Scorsese and Sausage

Oh, you didn’t watch the Globes last night? You probably didn’t miss much.

Except Julia Roberts’ updo that brought tears to my eyes and was obviously sent down from an angel  confirming that not only is there a heaven, but heaven is a place where ’50s-’60s era Phil Spector music plays all day and the women wake up with beehive hair and perfect eye liner.

Or maybe how Bono only narrowly avoided a very wet, Moët-laced kiss from Sean Combs/P. Diddy/Puff Daddy/Diddy.

And you definitely missed the always easy-on-the-eyes Martin Scorsese. Which means you didn’t fall down some wonderful/frightening rabbit hole only to mentally connect that a young, Taxi Driver-era Scorsese looks eerily similar to one Llewyn Davis (who, by the way, was robbed last night. PleaseMr.Kennedy4Lyfe.)

Maybe it was because I was already planning on spending ~5 hours watching essentially bare boned women walk around in gauzy dresses, but I needed a dinner that felt substantial but basically starch-free…just in case, you know, Amy Adams leaves her Globes dress at the Crossroads Trading Co. in Wicker Park for me.

I won’t guarantee that eating this kind of dinner will make a size 0, strapless Dior fit like a glove, but it will definitely absorb the fifth of vodka Meryl Streep tricks you into drinking over the course of three hours.


Cate Blanchett definitely ate this for Sunday lunch.

Sausage & Peppers
Makes 4-6 servings

1-1.25 lb italian sausage (mild or hot; a.k.a. Joaquin Phoenix or Oscar Isaac)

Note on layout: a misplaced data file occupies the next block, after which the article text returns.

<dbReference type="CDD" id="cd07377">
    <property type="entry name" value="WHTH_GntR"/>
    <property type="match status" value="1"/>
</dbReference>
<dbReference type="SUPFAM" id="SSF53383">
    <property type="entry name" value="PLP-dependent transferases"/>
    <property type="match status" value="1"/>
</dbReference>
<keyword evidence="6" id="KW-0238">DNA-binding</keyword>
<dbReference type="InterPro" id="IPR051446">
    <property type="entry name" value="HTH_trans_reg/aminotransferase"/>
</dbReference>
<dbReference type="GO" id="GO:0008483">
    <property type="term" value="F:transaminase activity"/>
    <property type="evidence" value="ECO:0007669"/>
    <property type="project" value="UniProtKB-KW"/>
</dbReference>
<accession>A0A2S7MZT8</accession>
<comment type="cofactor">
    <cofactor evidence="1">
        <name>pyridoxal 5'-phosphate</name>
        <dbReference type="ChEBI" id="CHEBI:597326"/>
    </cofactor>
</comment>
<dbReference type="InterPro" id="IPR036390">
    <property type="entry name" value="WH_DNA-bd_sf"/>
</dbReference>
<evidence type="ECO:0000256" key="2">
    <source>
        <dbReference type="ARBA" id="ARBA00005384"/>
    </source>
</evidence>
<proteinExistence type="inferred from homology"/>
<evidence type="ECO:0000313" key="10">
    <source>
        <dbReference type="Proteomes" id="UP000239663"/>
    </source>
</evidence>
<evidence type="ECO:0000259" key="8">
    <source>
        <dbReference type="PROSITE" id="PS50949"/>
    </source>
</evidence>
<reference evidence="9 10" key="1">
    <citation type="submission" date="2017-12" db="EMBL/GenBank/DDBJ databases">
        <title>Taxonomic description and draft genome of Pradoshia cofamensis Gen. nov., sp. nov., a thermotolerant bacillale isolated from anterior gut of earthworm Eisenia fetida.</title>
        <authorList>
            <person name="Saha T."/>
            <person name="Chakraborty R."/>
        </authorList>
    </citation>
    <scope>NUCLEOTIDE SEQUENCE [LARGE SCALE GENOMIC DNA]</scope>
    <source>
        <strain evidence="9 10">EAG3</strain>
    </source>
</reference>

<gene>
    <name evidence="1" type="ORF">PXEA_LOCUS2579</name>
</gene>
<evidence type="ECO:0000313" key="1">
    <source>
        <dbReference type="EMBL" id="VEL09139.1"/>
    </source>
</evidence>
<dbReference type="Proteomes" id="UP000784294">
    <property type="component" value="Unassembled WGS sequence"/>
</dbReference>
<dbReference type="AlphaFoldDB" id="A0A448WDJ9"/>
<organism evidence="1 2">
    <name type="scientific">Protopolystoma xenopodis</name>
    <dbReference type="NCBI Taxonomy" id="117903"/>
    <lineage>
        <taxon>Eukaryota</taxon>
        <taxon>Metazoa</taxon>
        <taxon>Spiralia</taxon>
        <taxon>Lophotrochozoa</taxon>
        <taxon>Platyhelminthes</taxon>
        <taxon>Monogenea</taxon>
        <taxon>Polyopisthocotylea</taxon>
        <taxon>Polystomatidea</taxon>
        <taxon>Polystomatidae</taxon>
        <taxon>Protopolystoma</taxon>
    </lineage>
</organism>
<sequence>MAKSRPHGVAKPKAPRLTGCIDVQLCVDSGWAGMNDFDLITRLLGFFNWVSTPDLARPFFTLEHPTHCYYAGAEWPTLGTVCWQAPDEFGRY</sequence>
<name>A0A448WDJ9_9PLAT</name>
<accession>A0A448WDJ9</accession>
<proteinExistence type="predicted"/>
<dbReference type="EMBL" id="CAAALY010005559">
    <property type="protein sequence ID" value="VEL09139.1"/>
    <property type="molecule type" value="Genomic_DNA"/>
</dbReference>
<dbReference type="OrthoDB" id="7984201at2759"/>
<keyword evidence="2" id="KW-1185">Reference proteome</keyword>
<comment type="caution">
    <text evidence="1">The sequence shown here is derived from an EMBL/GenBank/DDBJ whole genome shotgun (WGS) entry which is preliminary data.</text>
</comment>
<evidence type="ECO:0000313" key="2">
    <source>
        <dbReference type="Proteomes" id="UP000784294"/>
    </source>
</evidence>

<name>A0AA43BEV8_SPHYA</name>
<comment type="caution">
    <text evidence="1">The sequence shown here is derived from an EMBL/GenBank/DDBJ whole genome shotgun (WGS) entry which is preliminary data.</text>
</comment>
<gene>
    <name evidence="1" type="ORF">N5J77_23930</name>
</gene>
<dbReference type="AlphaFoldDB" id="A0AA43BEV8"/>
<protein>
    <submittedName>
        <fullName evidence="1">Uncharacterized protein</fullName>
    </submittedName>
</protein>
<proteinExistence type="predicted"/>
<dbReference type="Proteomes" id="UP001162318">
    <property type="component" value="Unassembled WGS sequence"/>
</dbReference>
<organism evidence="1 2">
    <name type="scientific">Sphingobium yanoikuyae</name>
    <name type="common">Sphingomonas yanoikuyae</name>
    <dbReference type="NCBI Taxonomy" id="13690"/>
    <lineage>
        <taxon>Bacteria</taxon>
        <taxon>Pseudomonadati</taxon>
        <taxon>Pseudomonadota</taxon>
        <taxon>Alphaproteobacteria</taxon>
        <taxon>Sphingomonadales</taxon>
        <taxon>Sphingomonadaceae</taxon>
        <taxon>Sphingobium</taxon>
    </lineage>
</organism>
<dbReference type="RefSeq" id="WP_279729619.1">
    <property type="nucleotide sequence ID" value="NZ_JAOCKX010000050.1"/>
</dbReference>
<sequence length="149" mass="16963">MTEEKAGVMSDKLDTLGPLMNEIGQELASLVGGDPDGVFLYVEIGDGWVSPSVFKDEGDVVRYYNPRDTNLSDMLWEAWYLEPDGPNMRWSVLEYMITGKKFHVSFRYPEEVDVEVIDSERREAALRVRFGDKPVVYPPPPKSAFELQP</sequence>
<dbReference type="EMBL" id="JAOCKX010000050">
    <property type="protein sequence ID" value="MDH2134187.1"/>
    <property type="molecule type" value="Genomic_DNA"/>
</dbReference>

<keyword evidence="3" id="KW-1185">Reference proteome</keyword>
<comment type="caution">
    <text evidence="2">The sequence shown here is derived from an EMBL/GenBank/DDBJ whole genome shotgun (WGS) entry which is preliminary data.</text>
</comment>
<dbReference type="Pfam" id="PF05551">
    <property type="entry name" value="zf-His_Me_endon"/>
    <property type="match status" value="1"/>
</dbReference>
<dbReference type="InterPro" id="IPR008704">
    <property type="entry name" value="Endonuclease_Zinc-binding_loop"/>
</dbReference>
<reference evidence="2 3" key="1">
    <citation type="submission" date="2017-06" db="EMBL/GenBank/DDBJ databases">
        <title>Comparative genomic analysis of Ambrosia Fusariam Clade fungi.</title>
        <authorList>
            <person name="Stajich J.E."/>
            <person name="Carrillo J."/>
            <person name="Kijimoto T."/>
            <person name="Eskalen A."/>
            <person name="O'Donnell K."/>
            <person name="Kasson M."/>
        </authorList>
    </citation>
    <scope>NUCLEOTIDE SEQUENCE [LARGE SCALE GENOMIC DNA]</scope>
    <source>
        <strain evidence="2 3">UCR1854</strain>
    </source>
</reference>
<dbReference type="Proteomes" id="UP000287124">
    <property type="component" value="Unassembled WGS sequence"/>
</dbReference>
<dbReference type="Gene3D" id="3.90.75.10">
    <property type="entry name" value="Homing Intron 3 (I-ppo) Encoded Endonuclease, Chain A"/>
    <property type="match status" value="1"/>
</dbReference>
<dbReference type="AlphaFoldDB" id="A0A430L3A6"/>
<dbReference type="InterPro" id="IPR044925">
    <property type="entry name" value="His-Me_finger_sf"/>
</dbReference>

1 24 oz jar tomato sauce (or 24 oz of homemade sauce, in which case, congrats)
1/2 c chicken stock
2-3 garlic cloves, chopped fine
2 bell peppers, sliced
1 medium yellow onion, cut into half moon slices
3 pinches of brown sugar
4 tbsp olive oil
salt, pepper, basil
1/4 c parmesan cheese (plus more for topping)

Make your life easier and do your chopping first. Garlic, peppers, onion. (Semi-pro tip, whenever I’m chopping multiple vegetables, I always start with garlic – because it makes everything that touches the cutting board next taste/smell better – and end with onion. For obvious reasons.)

Heat half of your olive oil in a sauté pan or cast iron skillet. Heat the other half in a medium sized pot or (if you’re true upper-crust) dutch oven. Once the oil in the pot is shimmering, add your garlic and let it bronze for a few minutes. Next, add the onions and peppers, plus those pinches of sugar. You can and should stir it all up, but this pot isn’t needy. The onions and peppers will cook down into velvet (on medium-low heat) all on their own.

While the onions and peppers are doin’ it for themselves, toss your sausage (casing on) in the pan/skillet and let it cook all the way through. At some point, slice up the links until they’re in two-bite sized chunks. Keep cooking until the chunks have an almost crispy char on them (flavor, people, flavor.)

Once the meat is done, add it to the vegetable pot along with the sauce and stock. From here this is very much a taste and go operation in terms of adding salt, pepper, basil (plus any other Italian or hot seasonings you so choose.) The cheese is mandatory though. This is cooking and there are rules.

Let this simmer for at least 10-15 minutes (this, like the turkey chili, is something that can go low and slow or not.) Serve with more cheese and a wine that, preferably, doesn’t taste like nail polish remover.


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